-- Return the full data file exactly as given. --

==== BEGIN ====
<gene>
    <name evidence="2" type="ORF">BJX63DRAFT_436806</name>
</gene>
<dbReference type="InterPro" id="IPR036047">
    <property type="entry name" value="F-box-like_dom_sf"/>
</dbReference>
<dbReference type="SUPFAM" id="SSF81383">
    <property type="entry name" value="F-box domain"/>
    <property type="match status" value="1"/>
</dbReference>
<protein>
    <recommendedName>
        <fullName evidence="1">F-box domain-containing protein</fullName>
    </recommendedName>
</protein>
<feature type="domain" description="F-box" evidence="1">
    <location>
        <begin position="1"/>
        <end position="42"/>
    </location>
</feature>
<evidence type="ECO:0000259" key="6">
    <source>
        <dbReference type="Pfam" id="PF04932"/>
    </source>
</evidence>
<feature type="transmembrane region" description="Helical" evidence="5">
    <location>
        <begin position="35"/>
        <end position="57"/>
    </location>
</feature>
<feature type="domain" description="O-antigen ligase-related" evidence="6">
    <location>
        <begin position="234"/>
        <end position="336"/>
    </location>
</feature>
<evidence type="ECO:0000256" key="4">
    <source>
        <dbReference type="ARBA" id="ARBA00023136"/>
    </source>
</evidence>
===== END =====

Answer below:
<gene>
    <name evidence="2" type="ORF">BJX63DRAFT_436806</name>
</gene>
<dbReference type="InterPro" id="IPR036047">
    <property type="entry name" value="F-box-like_dom_sf"/>
</dbReference>
<dbReference type="SUPFAM" id="SSF81383">
    <property type="entry name" value="F-box domain"/>
    <property type="match status" value="1"/>
</dbReference>
<protein>
    <recommendedName>
        <fullName evidence="1">F-box domain-containing protein</fullName>
    </recommendedName>
</protein>
<feature type="domain" description="F-box" evidence="1">
    <location>
        <begin position="1"/>
        <end position="42"/>
    </location>
</feature>
<evidence type="ECO:0000259" key="6">
    <source>
        <dbReference type="Pfam" id="PF04932"/>
    </source>
</evidence>
<feature type="transmembrane region" description="Helical" evidence="5">
    <location>
        <begin position="35"/>
        <end position="57"/>
    </location>
</feature>
<feature type="domain" description="O-antigen ligase-related" evidence="6">
    <location>
        <begin position="234"/>
        <end position="336"/>
    </location>
</feature>
<evidence type="ECO:0000256" key="4">
    <source>
        <dbReference type="ARBA" id="ARBA00023136"/>
    </source>
</evidence>